That cow may look peaceful and harmless, munching on some grass in a verdant pasture.
But don't be fooled -- it is emitting methane, a particularly potent greenhouse gas contributing to runaway global climate change.
Agriculture is responsible for 12 percent of global man-made greenhouse gas emissions, much of it due to methane, the second most warming gas after carbon dioxide.
Methane is around 25 times more potent than carbon dioxide as a greenhouse gas over a 100-year period, but it stays in the atmosphere for only 12 years compared to centuries.
So drastically reducing methane emissions could have a major impact in mitigating the damage expected from global warming in the coming decades.
Agriculture and livestock farming generate around 40 percent of the methane related to human activities, the rest produced by the fossil fuel industry.
Much of that methane is produced by the digestive process in cows, which then burp the emissions out into the world.
Around 95 percent of the methane produced by cows come from their mouths or nostrils.
So how can we reduce the danger being belched out by cows across the world every day?
US agricultural giant Cargill, partnering with British start-up ZELP (Zero Emissions Livestock Project), has developed a form of mask that covers cows' nostrils.
The device filters the methane, transforming it into carbon dioxide, which per molecule has a much less potent effect on global warming.
Ghislain Boucher, head of the ruminant team at Cargill's animal nutrition subsidiary Provimi, said the first results were "interesting".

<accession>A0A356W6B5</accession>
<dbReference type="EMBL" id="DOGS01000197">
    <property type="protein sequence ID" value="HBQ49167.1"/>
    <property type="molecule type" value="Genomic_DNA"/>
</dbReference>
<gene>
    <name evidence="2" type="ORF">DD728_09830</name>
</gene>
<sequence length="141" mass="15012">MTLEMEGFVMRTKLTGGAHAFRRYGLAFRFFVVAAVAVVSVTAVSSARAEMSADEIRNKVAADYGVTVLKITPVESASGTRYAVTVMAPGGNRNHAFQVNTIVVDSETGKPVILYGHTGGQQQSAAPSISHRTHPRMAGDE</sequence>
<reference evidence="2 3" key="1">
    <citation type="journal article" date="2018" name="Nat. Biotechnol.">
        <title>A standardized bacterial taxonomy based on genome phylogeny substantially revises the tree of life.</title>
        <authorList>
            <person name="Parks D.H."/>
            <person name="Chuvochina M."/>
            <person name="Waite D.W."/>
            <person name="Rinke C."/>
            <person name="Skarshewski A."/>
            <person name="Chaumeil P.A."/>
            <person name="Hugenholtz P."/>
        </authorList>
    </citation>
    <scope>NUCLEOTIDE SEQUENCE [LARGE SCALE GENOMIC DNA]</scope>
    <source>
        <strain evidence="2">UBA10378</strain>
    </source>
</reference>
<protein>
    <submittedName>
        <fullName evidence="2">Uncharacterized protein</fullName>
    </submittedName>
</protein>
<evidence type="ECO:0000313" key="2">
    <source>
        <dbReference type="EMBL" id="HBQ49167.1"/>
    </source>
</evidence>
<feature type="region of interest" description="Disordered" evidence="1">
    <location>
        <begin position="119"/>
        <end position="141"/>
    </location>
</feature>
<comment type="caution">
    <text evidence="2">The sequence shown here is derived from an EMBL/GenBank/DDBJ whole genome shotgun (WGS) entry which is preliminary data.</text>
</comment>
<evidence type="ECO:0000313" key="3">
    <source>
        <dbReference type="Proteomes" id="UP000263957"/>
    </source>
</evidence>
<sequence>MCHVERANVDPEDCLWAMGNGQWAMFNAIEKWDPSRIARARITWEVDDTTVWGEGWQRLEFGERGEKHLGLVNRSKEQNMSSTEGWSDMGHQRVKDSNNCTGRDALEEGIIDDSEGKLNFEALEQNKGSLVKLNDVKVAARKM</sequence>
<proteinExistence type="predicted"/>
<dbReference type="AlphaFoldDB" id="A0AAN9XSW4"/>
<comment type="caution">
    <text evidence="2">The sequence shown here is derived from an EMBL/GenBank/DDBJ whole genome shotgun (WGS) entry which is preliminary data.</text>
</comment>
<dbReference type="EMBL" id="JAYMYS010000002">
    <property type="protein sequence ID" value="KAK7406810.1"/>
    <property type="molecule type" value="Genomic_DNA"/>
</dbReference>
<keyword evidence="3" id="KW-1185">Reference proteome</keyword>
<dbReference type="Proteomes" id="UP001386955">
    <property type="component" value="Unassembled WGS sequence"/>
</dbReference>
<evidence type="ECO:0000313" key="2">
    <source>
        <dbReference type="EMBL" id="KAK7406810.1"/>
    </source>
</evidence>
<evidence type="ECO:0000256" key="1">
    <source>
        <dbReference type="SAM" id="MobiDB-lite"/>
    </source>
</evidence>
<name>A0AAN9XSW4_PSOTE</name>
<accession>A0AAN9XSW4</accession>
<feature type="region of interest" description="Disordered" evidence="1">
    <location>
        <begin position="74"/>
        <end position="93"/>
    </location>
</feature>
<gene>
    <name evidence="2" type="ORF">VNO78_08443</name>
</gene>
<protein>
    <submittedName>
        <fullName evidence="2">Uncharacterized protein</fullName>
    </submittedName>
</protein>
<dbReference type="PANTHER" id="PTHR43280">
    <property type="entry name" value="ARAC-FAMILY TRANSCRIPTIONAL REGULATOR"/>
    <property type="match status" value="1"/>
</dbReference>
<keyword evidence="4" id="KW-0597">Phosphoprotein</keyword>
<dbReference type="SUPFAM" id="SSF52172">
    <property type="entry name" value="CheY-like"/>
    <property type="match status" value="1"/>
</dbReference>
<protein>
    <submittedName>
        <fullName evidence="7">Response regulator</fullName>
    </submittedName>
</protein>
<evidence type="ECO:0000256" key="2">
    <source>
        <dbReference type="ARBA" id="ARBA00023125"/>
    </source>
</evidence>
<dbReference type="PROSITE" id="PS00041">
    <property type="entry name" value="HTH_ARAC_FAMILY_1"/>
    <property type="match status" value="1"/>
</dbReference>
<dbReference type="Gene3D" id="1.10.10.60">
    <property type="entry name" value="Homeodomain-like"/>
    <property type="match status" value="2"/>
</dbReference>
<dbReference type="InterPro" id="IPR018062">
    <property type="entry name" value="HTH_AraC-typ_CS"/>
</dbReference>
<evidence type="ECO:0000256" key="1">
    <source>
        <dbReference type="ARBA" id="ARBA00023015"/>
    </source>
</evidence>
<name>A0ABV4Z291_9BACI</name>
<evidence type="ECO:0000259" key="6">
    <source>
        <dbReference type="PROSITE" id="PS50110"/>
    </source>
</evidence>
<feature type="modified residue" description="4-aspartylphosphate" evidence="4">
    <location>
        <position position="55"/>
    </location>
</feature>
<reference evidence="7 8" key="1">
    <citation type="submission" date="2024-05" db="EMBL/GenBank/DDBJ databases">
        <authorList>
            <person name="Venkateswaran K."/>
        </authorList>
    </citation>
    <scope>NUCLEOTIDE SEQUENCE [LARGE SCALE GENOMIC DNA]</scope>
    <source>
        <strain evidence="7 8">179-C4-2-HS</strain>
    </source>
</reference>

"Methane emissions have been reduced by half," he told AFP.
However the device still needs to be tested in real-world conditions before it can be marketed late next year -- or even in 2023.
In the short term, Cargill is starting to market in northern Europe a calcium nitrate food additive, saying that 200 grammes daily would reduce cow methane emissions by 10 percent.
The additional cost is estimated to be "between 10 and 15 cents per cow per day," Boucher said at a breeding gathering in central France.
Adding red seaweed to cow feed has far more potential, according to a US study published earlier this year, which indicated it could reduce methane emissions by more than 80 percent.
If the results can be repeated, red seaweed would need to grown in vast quantities, preferably near farming areas, the researchers at University of California Davis said.
However a question looms over the issue: how will farmers react to paying more for such measures which do not add to their bottom line, unless they are reimbursed via some kind of carbon credit?
It is also uncertain how consumers will respond. For example, will Americans who prefer corn-fed beef be as partial to the seaweed-fed variety?
And perhaps the easiest way to reduce cow methane emissions is for the world to eat less beef and diary.
A report by the United Nations Environment Programme in May pointed out that technological measures have a "limited potential to address" methane emissions from the agriculture sector.
"Three behavioural changes, reducing food waste and loss, improving livestock management, and the adoption of healthy diets (vegetarian or with a lower meat and dairy content) could reduce methane emissions by 65-80 million tonnes a year over the next few decades," it said.
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